Issue 12  •  Spring 2013

Kissing Dead Girls: Daphne Gottlieb

Written by Josie Schoel
I didn’t want to like this book. The concept of engaging in romantic entanglements with iconic dead women initially felt contrived and forced, but Daphne Gottlieb's poetry collection, Kissing Dead Girls is so fierce and unapologetic, that I was left reassessing my own ideas about pretty much everything. If there is anything a poem should do, it should shake the ground you are treading, maybe even blow a huge hole in it, and force you to step right in, look around, and then guide you back out again. With the exception of a minute few, every single one of Gottlieb's poems and pieces of flash fiction have this kind of effect. Her work has the power to dismantle a personal reality and then put it back together again. I know this sounds a bit like military training, but in Kissing Dead Girls, it's art.

I didn’t want to like this book. The concept of engaging in romantic entanglements with iconic dead women initially felt contrived and forced, but Daphne Gottlieb's poetry collection, Kissing Dead Girls, is so fierce and unapologetic that I was left reassessing my own ideas about poetic integrity. If there is anything a poem should do, it should shake the ground you are treading, maybe even blow a huge hole in it, and force you to step right in, look around, and then guide you back out again. With the exception of a minute few, nearly every single one of Gottlieb's poems and pieces of flash fiction have this kind of effect. Her work has the power to dismantle a personal reality and then put it back together again. I know this sounds a bit like military training, but in Kissing Dead Girls, it’s art.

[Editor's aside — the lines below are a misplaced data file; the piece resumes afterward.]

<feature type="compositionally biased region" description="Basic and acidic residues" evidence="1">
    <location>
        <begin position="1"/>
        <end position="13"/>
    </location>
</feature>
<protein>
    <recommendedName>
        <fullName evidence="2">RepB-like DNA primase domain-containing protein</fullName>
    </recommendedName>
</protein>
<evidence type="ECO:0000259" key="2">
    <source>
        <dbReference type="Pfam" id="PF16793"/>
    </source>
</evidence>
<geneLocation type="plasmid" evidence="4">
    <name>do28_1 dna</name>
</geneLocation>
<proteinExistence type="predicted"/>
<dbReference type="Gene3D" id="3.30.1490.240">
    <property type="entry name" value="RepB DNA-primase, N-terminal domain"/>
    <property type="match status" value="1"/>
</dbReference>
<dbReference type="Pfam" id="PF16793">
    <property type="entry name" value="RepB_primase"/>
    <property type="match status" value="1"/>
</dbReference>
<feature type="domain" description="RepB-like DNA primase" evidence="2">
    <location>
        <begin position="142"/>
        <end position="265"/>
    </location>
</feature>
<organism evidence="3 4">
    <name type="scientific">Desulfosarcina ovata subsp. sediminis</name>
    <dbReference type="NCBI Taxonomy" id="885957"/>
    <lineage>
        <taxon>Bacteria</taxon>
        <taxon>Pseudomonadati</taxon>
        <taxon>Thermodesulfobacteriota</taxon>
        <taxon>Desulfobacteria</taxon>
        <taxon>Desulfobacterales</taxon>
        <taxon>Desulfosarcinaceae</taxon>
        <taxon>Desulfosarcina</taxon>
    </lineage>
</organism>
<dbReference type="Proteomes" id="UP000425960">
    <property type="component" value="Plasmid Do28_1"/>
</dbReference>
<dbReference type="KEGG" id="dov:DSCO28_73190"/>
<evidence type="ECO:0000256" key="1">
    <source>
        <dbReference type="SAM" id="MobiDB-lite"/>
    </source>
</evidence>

Kissing Dead Girls is exactly what it implies in the title, stories and poems about elaborate love affairs with dead girls, local girls, family girls and women who, over the years have become icons (Marilyn Monroe and Frida Kahlo, to name a few). She also fabricates relationships with girls who have been shunned by society and then mythologized, such as Lizzie Borden, the New England spinster who killed her parents.

Daphne Gottlieb doesn't bring these girls back to life, nor does she travel back in time to when they were alive. Rather, she focuses on loving them in their death. And this is where the magic happens.

Her poems are strongest when she is evoking that liminal space between death and life, love and sex, and sometimes beauty and horror. She does this flawlessly in “Everything She Asks of Me,” which starts with the line, “So, I’m dating Marilyn Monroe.” Her casual tone coupled with the absurdity of the idea creates a kind of dissonance in the mind of the reader that manifests in a suspension of disbelief. What I am really trying to say is simply that I will go where Daphne wants me to go. The poem then continues in this absurdist vein as Marilyn goes onto ask odd, unanswerable questions such as, “Are you only beautiful if someone else thinks you are?” The questions are somewhat cliché, particularly coming from Marilyn Monroe, who was thought of as a tortured soul who believed her only value was in her head of blonde locks and her luscious curves. Here, Daphne walks close to that line of cliché, but doesn’t quite cross it. Her saving grace seems to be self-awareness and a healthy dose of quirk. For example, when she writes, “Do these sheets make me look fat?” the absurdity of the question forces us to look at the complexities of body dysmorphia without having to conjure the usual images of bathing suits and prom dresses.

The only issue I have with Kissing Dead Girls is Gottlieb’s sometimes too-neat, icing-on-the-top last lines. More often than not, it seems her poems, which tend to be quite moribund and dark, end in a kiss. Of course this makes sense on some level because it is the title of the collection, but it feels almost too easy and too clean. She exposes all this mess, blood and guts, truly profound feelings of loss and expectation—and when it all ends in a kiss, I’m left feeling a bit cheated. Maybe she is employing some kind of literary irony I can’t quite read, but her work would be more effective if she did this about 50 percent less. It is always nice when things end with a kiss and a hug, but it just doesn't seem all that realistic. But then again, it isn't all that realistic to be kissing dead girls to begin with.

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